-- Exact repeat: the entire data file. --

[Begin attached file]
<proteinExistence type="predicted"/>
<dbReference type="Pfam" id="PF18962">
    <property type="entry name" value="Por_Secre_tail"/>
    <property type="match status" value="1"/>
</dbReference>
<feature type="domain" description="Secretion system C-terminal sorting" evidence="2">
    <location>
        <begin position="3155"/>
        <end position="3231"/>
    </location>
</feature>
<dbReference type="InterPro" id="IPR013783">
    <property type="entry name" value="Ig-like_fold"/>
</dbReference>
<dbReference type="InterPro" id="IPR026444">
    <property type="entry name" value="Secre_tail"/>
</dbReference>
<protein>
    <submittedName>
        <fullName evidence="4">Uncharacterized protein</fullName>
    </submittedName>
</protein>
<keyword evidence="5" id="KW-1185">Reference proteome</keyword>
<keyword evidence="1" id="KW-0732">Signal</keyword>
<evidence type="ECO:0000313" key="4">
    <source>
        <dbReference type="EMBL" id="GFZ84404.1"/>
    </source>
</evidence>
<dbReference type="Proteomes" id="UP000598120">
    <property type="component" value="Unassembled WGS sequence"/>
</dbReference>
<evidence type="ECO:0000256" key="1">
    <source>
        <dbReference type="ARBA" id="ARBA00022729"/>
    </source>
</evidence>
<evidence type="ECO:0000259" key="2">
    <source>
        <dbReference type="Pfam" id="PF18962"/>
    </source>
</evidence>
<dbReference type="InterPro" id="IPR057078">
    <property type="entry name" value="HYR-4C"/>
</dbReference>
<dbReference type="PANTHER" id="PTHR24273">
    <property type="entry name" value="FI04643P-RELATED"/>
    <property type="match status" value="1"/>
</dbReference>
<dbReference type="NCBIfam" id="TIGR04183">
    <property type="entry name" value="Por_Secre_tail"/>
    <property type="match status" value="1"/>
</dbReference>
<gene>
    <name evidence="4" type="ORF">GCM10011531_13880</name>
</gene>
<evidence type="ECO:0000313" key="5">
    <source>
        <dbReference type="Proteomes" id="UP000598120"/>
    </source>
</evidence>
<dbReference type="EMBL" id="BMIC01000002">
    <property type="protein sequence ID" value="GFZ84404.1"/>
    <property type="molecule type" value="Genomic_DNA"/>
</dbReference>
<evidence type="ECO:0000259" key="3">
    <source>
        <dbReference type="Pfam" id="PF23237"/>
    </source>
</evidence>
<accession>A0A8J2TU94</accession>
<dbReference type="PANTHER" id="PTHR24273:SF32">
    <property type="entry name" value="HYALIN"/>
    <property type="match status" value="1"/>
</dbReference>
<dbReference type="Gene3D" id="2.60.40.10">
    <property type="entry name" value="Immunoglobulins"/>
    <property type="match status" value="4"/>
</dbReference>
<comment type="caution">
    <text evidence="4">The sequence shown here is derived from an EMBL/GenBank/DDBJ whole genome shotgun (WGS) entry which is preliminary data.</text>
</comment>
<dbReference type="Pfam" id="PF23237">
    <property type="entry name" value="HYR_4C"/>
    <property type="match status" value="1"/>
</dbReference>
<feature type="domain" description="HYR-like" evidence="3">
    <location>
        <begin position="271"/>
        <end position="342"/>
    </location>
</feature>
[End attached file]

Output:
<proteinExistence type="predicted"/>
<dbReference type="Pfam" id="PF18962">
    <property type="entry name" value="Por_Secre_tail"/>
    <property type="match status" value="1"/>
</dbReference>
<feature type="domain" description="Secretion system C-terminal sorting" evidence="2">
    <location>
        <begin position="3155"/>
        <end position="3231"/>
    </location>
</feature>
<dbReference type="InterPro" id="IPR013783">
    <property type="entry name" value="Ig-like_fold"/>
</dbReference>
<dbReference type="InterPro" id="IPR026444">
    <property type="entry name" value="Secre_tail"/>
</dbReference>
<protein>
    <submittedName>
        <fullName evidence="4">Uncharacterized protein</fullName>
    </submittedName>
</protein>
<keyword evidence="5" id="KW-1185">Reference proteome</keyword>
<keyword evidence="1" id="KW-0732">Signal</keyword>
<evidence type="ECO:0000313" key="4">
    <source>
        <dbReference type="EMBL" id="GFZ84404.1"/>
    </source>
</evidence>
<dbReference type="Proteomes" id="UP000598120">
    <property type="component" value="Unassembled WGS sequence"/>
</dbReference>
<evidence type="ECO:0000256" key="1">
    <source>
        <dbReference type="ARBA" id="ARBA00022729"/>
    </source>
</evidence>
<evidence type="ECO:0000259" key="2">
    <source>
        <dbReference type="Pfam" id="PF18962"/>
    </source>
</evidence>
<dbReference type="InterPro" id="IPR057078">
    <property type="entry name" value="HYR-4C"/>
</dbReference>
<dbReference type="PANTHER" id="PTHR24273">
    <property type="entry name" value="FI04643P-RELATED"/>
    <property type="match status" value="1"/>
</dbReference>
<dbReference type="NCBIfam" id="TIGR04183">
    <property type="entry name" value="Por_Secre_tail"/>
    <property type="match status" value="1"/>
</dbReference>
<gene>
    <name evidence="4" type="ORF">GCM10011531_13880</name>
</gene>
<evidence type="ECO:0000313" key="5">
    <source>
        <dbReference type="Proteomes" id="UP000598120"/>
    </source>
</evidence>
<dbReference type="EMBL" id="BMIC01000002">
    <property type="protein sequence ID" value="GFZ84404.1"/>
    <property type="molecule type" value="Genomic_DNA"/>
</dbReference>
<evidence type="ECO:0000259" key="3">
    <source>
        <dbReference type="Pfam" id="PF23237"/>
    </source>
</evidence>
<accession>A0A8J2TU94</accession>
<dbReference type="PANTHER" id="PTHR24273:SF32">
    <property type="entry name" value="HYALIN"/>
    <property type="match status" value="1"/>
</dbReference>
<dbReference type="Gene3D" id="2.60.40.10">
    <property type="entry name" value="Immunoglobulins"/>
    <property type="match status" value="4"/>
</dbReference>
<comment type="caution">
    <text evidence="4">The sequence shown here is derived from an EMBL/GenBank/DDBJ whole genome shotgun (WGS) entry which is preliminary data.</text>
</comment>
<dbReference type="Pfam" id="PF23237">
    <property type="entry name" value="HYR_4C"/>
    <property type="match status" value="1"/>
</dbReference>
<feature type="domain" description="HYR-like" evidence="3">
    <location>
        <begin position="271"/>
        <end position="342"/>
    </location>
</feature>